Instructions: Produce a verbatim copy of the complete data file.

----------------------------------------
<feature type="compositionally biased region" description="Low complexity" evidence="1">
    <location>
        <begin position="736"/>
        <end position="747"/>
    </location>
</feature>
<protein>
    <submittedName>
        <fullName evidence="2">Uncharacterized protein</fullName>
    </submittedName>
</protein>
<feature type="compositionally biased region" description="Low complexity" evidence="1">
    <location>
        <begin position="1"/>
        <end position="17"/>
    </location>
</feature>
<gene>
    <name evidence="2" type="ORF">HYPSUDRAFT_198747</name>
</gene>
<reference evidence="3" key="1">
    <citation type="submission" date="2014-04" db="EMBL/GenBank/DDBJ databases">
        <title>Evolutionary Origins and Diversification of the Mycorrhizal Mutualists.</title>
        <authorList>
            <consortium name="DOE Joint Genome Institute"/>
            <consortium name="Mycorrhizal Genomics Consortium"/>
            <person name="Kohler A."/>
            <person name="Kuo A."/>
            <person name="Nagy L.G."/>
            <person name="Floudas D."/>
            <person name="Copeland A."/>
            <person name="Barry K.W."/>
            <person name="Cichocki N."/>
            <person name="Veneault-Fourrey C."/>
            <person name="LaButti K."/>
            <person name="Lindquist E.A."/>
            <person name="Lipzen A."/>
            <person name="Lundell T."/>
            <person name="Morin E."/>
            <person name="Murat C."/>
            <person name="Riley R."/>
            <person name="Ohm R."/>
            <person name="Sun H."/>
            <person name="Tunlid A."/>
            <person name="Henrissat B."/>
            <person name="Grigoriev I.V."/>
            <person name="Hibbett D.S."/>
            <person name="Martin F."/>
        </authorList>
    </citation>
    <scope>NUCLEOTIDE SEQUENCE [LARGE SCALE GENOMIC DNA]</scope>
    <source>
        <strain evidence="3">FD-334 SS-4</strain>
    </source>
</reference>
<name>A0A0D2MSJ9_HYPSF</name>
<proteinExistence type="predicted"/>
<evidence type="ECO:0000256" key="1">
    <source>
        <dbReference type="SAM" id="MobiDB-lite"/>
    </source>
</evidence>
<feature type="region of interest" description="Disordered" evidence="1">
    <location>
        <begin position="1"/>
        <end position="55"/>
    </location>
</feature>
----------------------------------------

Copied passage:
<feature type="compositionally biased region" description="Low complexity" evidence="1">
    <location>
        <begin position="736"/>
        <end position="747"/>
    </location>
</feature>
<protein>
    <submittedName>
        <fullName evidence="2">Uncharacterized protein</fullName>
    </submittedName>
</protein>
<feature type="compositionally biased region" description="Low complexity" evidence="1">
    <location>
        <begin position="1"/>
        <end position="17"/>
    </location>
</feature>
<gene>
    <name evidence="2" type="ORF">HYPSUDRAFT_198747</name>
</gene>
<reference evidence="3" key="1">
    <citation type="submission" date="2014-04" db="EMBL/GenBank/DDBJ databases">
        <title>Evolutionary Origins and Diversification of the Mycorrhizal Mutualists.</title>
        <authorList>
            <consortium name="DOE Joint Genome Institute"/>
            <consortium name="Mycorrhizal Genomics Consortium"/>
            <person name="Kohler A."/>
            <person name="Kuo A."/>
            <person name="Nagy L.G."/>
            <person name="Floudas D."/>
            <person name="Copeland A."/>
            <person name="Barry K.W."/>
            <person name="Cichocki N."/>
            <person name="Veneault-Fourrey C."/>
            <person name="LaButti K."/>
            <person name="Lindquist E.A."/>
            <person name="Lipzen A."/>
            <person name="Lundell T."/>
            <person name="Morin E."/>
            <person name="Murat C."/>
            <person name="Riley R."/>
            <person name="Ohm R."/>
            <person name="Sun H."/>
            <person name="Tunlid A."/>
            <person name="Henrissat B."/>
            <person name="Grigoriev I.V."/>
            <person name="Hibbett D.S."/>
            <person name="Martin F."/>
        </authorList>
    </citation>
    <scope>NUCLEOTIDE SEQUENCE [LARGE SCALE GENOMIC DNA]</scope>
    <source>
        <strain evidence="3">FD-334 SS-4</strain>
    </source>
</reference>
<name>A0A0D2MSJ9_HYPSF</name>
<proteinExistence type="predicted"/>
<evidence type="ECO:0000256" key="1">
    <source>
        <dbReference type="SAM" id="MobiDB-lite"/>
    </source>
</evidence>
<feature type="region of interest" description="Disordered" evidence="1">
    <location>
        <begin position="1"/>
        <end position="55"/>
    </location>
</feature>